Background: Patients with Borderline Personality Disorder (BPD) manifest affective and behavioral symptoms causing personal distress, relationship difficulties, and reduced quality of life with global functioning impairment, mainly when the disease takes an unfavorable course. A substantial amount of healthcare costs is dedicated to addressing these issues. Many BPD patients receive medications, mostly those who do not respond to psychological interventions.
Objective: Our aim was to assess the efficacy of the most used strategies of pharmacological interventions in BPD with a comprehensive overview of the field.
Methods: We searched the PubMed database for papers focused on the most used psychotropic drugs for BPD. We included randomized controlled trials and open studies in adult patients with BPD, focusing on the efficacy and tolerability of single classes of drugs with respect to specific clinical presentations that may occur during the course of BPD.
Results: Specific second-generation antipsychotics (SGAs) or serotonergic antidepressants can be effective for different core symptoms of BPD, mainly including mood symptoms, anxiety, and impulse dyscontrol. Some atypical antipsychotics can also be effective for psychotic and dissociative symptoms. Specific antiepileptics can be useful in some cases in treating different BPD symptoms, mainly including mood instability, impulsiveness, and anger.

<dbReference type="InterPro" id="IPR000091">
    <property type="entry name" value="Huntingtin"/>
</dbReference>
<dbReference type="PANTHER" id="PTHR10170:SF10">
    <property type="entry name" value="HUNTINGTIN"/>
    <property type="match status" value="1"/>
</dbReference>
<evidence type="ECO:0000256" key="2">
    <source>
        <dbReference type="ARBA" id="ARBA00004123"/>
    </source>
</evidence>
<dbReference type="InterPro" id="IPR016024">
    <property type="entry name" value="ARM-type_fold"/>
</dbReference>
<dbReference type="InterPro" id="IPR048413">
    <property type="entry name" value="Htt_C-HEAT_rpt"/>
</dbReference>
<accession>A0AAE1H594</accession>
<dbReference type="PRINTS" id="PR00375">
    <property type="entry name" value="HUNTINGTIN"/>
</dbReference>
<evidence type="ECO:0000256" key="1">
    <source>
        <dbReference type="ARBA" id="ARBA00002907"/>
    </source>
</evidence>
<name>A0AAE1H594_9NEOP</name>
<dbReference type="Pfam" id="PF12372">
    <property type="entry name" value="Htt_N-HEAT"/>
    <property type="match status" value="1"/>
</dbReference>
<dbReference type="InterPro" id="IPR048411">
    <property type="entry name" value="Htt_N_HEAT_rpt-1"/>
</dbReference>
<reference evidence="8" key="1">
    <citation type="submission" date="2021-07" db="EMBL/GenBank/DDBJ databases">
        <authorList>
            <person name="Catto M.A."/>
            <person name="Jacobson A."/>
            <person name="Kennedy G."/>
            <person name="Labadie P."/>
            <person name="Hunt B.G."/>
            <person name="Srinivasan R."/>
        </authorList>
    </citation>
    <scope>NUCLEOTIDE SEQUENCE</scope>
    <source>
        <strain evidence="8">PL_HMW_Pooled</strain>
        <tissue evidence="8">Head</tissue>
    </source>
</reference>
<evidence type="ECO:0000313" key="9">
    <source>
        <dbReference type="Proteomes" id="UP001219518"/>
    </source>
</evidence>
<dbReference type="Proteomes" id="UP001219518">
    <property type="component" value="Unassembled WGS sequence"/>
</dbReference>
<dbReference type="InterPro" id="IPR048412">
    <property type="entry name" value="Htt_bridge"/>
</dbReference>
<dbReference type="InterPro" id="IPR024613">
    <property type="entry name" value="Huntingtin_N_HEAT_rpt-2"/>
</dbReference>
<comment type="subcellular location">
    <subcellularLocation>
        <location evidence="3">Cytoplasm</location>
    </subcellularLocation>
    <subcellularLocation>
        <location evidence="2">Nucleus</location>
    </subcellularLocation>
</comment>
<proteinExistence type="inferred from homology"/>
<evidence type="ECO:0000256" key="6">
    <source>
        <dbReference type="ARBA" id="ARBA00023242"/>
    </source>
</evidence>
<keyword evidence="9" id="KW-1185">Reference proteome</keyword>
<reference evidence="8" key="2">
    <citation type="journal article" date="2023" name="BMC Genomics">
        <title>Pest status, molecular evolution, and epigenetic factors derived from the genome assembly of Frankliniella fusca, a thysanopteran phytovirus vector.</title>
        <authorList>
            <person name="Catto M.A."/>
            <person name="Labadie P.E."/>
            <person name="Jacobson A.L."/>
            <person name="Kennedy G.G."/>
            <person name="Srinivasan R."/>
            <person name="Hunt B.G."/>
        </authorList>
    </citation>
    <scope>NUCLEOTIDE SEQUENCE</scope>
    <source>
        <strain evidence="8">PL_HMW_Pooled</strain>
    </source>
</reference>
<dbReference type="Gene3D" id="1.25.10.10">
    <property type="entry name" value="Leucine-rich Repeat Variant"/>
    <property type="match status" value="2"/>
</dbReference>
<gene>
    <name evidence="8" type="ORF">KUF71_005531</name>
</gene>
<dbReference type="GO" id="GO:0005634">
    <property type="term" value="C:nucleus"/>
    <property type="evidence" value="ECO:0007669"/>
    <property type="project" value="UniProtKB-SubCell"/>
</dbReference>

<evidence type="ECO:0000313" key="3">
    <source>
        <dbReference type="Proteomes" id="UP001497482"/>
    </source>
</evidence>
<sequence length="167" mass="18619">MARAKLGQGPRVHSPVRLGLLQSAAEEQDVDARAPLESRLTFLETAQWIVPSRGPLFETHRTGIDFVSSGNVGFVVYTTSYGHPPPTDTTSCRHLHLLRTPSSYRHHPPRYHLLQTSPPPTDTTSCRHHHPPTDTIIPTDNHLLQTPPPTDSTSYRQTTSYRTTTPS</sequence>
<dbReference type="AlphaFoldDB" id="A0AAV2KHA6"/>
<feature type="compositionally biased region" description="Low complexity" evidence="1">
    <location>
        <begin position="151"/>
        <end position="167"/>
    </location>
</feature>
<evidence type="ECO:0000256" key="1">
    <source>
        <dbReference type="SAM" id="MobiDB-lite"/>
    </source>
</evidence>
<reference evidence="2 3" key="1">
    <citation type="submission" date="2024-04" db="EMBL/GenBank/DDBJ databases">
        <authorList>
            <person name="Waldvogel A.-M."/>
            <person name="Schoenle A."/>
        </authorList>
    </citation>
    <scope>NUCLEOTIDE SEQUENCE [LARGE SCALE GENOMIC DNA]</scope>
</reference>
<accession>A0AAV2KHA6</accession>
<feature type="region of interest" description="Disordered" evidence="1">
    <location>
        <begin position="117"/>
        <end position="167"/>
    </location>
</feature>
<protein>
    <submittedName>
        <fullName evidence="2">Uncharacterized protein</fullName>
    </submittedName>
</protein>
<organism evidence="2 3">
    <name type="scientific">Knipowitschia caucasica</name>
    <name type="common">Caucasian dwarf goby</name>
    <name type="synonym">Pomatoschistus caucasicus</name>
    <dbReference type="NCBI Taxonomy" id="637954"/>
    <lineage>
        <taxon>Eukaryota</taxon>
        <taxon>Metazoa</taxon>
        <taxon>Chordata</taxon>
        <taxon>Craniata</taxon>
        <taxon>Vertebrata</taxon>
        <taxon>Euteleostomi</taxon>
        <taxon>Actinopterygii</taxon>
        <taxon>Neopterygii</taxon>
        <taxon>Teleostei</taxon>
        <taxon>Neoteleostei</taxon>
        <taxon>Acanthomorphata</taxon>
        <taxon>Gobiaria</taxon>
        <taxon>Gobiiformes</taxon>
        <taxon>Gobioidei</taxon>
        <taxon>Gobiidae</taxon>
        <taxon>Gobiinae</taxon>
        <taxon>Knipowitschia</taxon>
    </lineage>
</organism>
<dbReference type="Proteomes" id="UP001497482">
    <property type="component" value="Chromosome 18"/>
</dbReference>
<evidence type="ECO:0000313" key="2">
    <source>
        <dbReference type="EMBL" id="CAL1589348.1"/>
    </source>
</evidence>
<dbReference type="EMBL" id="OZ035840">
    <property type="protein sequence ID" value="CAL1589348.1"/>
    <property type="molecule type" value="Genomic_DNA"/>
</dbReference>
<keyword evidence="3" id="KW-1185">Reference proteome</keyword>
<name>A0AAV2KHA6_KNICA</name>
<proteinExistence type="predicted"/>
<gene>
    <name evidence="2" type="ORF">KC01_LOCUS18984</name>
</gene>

Conclusion: No medication is currently approved for BPD, and clinicians should carefully assess the benefits and risks of drug treatment. Further studies are needed to identify specific personalized treatment strategies, also considering the clinical heterogeneity and possible comorbidities of BPD.
Keywords: Borderline personality disorder; affective instability; anger; antidepressants.; atypical antipsychotics; drug treatment; impulsiveness; mood stabilizers.
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